The abovementioned optimizations in the design of the Cingular bovine pericardial valve offered to not only increase the stability of the valve but also decrease the extent of triangular leaflet opening to make the EOA larger. Stented tissue valve designs are commonly designed with relatively voluminous sewing rings, which tend to decrease the EOA and increase the potential for PPM, particularly in patients with small aortic annuli (24). The sewing ring was, therefore, also redesigned. The outcome of this study reveals excellent 2-year postoperative hemodynamic results for the Cingular bovine pericardial valve, including the smaller sized aortic valves (19 and 21 mm). The incidence of PPM in the aortic valve position was also very low (1.3%) (11).


This trial was set up as a non-randomized, non-comparative, single-arm study. As a consequence, selection bias cannot be excluded. For that matter, randomized controlled trials will be necessary in the future to allow comparison with other valves. The current study was limited to a 2-year outcome period. In order to demonstrate long-term safety and effectiveness, additional follow-up will be required, and it is our intention to follow these patients up for 5 years postoperatively.


The current clinical investigation with the Cingular bovine pericardial valve revealed good safety and hemodynamic outcomes for surgical aortic and mitral valve replacement at 2 years of follow-up. No SVD events were observed, and excellent hemodynamic performance was seen, even in the case of the smaller sizes of aortic bioprostheses. Still, additional longer-term data will be required to validate the long-term safety and efficacy of this valve.

Data Availability Statement

The raw data supporting the conclusions of this article will be made available by the authors, without undue reservation.

Ethics Statement

The studies involving human participants were reviewed and approved by Zhongshan Hospital, Fudan University, West China Hospital of Sichuan University, Wuhan Asia Heart Hospital, The Second Xiangya Hospital of Central South University, and The First Hospital of China Medical University. The patients provided their written informed consent to participate in this study.

Author Contributions

YG, LT, XZ, TG, LW, TH, and CW contributed to conception and design of the study. JC, YL, and JF organized the database. ML performed the statistical analysis. JC wrote the first draft of the manuscript. JC, YL, and ML wrote sections of the manuscript. All authors contributed to manuscript revision, read, and approved the submitted version.


This work was supported by the Shanghai Municipal Commission of Health and Family Planning (Grant No. 201540385), the Shanghai Sailing Program (No. 20YF1405400), the fellowship of China Postdoctoral Science Foundation (No. 2020M671001), and the Youth Research Fund of Zhongshan Hospital, Fudan University (No. 2020ZYYS-003). Shanghai Cingular Biotech Corporation provided the study valve free of charge.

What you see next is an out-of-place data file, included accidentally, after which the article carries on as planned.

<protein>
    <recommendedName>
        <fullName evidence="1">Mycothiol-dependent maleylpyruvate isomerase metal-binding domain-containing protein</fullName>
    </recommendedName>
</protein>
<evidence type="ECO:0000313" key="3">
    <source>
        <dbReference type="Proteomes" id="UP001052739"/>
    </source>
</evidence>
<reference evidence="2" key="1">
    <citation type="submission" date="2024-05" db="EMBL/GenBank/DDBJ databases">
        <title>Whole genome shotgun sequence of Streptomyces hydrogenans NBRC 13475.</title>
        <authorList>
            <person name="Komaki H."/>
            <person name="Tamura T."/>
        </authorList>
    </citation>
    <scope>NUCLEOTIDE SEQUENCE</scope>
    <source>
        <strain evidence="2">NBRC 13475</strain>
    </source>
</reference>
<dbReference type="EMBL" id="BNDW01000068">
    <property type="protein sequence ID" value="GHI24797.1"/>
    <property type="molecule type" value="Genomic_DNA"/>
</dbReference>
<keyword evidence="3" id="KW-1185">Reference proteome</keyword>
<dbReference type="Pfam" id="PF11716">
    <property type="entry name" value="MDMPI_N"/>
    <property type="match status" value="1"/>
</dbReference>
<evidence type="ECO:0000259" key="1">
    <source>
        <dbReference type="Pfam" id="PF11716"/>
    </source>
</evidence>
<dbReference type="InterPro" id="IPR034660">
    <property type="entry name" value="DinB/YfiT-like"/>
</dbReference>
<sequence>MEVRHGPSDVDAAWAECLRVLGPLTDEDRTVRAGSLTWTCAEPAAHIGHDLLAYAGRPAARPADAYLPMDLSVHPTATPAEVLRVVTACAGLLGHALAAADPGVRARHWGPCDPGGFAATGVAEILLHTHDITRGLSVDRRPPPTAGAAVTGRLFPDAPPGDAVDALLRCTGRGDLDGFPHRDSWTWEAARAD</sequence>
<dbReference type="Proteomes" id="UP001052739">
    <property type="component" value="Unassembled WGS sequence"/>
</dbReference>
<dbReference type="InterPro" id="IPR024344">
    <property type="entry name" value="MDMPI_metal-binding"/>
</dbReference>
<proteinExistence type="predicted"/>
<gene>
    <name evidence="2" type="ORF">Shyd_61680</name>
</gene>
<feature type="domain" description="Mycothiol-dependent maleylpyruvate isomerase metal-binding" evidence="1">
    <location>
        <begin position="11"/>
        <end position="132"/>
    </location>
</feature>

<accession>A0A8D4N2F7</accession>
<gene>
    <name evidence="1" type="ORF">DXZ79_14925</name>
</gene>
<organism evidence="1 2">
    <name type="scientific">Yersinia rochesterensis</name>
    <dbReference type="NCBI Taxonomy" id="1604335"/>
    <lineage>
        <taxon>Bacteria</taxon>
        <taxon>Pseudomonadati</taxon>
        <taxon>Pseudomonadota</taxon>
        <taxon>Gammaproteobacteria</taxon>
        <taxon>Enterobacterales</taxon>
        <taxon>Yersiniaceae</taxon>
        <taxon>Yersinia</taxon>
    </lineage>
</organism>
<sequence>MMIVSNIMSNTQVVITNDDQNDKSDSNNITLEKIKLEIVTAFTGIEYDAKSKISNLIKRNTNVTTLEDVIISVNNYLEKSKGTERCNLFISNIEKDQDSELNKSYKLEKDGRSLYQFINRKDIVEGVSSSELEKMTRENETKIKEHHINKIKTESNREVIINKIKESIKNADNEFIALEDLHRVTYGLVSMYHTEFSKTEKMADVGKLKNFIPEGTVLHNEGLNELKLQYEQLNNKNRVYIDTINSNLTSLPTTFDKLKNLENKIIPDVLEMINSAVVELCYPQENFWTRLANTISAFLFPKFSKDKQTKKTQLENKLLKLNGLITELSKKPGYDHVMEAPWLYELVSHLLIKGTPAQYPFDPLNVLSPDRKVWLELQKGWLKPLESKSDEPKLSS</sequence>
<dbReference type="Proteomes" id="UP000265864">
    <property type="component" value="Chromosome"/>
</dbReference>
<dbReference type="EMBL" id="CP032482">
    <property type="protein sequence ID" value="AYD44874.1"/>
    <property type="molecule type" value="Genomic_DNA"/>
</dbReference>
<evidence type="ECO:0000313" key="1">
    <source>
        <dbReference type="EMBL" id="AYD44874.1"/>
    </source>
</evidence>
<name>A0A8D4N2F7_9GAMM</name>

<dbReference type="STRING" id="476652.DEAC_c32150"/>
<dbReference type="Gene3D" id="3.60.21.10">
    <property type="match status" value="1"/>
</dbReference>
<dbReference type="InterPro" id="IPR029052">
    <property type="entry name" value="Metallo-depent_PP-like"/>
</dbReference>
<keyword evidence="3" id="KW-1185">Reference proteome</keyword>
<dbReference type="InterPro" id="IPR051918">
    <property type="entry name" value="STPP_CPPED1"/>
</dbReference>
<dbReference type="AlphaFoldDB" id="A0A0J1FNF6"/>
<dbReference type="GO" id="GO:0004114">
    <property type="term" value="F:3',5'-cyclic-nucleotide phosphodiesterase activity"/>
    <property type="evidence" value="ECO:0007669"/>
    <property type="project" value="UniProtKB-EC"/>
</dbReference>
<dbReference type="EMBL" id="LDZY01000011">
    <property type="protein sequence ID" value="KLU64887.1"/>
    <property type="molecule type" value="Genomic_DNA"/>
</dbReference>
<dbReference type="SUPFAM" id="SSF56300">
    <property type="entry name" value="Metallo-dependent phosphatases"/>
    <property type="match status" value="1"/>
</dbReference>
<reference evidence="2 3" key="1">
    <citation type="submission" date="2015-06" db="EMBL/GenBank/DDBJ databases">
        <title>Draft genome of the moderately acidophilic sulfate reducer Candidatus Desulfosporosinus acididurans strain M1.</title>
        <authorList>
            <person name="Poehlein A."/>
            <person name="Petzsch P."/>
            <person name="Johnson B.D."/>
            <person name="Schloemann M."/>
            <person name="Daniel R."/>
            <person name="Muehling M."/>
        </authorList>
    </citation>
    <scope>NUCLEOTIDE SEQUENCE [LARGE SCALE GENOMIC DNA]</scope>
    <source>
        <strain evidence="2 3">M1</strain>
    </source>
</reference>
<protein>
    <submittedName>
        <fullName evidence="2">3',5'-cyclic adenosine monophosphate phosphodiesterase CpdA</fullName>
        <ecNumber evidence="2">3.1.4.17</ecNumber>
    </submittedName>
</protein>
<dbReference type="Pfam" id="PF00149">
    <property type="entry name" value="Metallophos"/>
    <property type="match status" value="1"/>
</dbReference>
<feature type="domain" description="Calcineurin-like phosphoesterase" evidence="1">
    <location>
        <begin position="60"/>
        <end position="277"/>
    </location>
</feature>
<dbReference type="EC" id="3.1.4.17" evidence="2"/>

Conflict of Interest

The authors declare that the research was conducted in the absence of any commercial or financial relationships that could be construed as a potential conflict of interest.

Publisher's Note

All claims expressed in this article are solely those of the authors and do not necessarily represent those of their affiliated organizations, or those of the publisher, the editors and the reviewers. Any product that may be evaluated in this article, or claim that may be made by its manufacturer, is not guaranteed or endorsed by the publisher.


We want to thank Peter Duijst for critically reviewing the manuscript.


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Keywords: bovine pericardial valve, surgical valve replacement, safety, effectiveness, hemodynamic performance

Citation: Chen J, Lv M, Lu Y, Fu J, Guo Y, Tao L, Zhou X, Gu T, Wei L, Hong T and Wang C (2021) Two-Year Clinical Follow-Up Assessment of the Novel Cingular Surgical Bovine Pericardial Valve. Front. Cardiovasc. Med. 8:736877. doi: 10.3389/fcvm.2021.736877

Received: 06 July 2021; Accepted: 25 October 2021;
Published: 13 December 2021.

Edited by:

Frederick Schoen, Brigham and Women's Hospital and Harvard Medical School, United States

Reviewed by:

Paul Human, University of Cape Town, South Africa
Yifei Li, Sichuan University, China
Vinit Baliyan, Massachusetts General Hospital and Harvard Medical School, United States

Copyright © 2021 Chen, Lv, Lu, Fu, Guo, Tao, Zhou, Gu, Wei, Hong and Wang. This is an open-access article distributed under the terms of the Creative Commons Attribution License (CC BY). The use, distribution or reproduction in other forums is permitted, provided the original author(s) and the copyright owner(s) are credited and that the original publication in this journal is cited, in accordance with accepted academic practice. No use, distribution or reproduction is permitted which does not comply with these terms.

*Correspondence: Tao Hong,; Chunsheng Wang,

These authors have contributed equally to this work